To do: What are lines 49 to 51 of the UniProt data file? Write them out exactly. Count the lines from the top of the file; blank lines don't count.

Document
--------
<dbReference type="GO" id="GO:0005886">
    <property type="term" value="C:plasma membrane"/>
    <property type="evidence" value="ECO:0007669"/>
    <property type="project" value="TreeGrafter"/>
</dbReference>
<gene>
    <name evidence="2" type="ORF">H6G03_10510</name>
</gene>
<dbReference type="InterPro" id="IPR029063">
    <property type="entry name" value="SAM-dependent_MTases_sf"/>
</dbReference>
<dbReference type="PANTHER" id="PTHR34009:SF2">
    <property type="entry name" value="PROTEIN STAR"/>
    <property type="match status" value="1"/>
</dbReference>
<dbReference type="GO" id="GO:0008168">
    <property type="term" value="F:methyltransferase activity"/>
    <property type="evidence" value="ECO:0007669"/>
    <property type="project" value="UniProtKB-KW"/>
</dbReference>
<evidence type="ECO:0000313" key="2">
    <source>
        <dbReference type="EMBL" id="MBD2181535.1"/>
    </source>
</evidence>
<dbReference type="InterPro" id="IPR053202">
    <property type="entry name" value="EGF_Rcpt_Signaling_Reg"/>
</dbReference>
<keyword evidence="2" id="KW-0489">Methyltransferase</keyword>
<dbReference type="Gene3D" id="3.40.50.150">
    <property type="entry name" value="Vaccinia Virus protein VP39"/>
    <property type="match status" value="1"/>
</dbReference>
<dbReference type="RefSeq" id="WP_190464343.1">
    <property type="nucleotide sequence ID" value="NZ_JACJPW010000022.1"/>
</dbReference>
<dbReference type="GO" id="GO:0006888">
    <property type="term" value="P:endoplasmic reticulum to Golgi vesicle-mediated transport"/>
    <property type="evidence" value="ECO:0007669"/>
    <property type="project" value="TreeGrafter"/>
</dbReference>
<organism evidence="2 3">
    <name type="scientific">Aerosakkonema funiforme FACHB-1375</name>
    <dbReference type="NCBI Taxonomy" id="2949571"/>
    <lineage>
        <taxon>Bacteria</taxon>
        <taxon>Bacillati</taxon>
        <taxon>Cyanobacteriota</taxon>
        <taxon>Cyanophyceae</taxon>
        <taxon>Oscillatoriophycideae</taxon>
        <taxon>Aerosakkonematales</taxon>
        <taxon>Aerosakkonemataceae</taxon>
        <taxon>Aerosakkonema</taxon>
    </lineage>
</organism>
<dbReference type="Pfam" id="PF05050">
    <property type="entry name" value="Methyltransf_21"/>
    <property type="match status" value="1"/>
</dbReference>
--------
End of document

        <taxon>Cyanophyceae</taxon>
        <taxon>Oscillatoriophycideae</taxon>
        <taxon>Aerosakkonematales</taxon>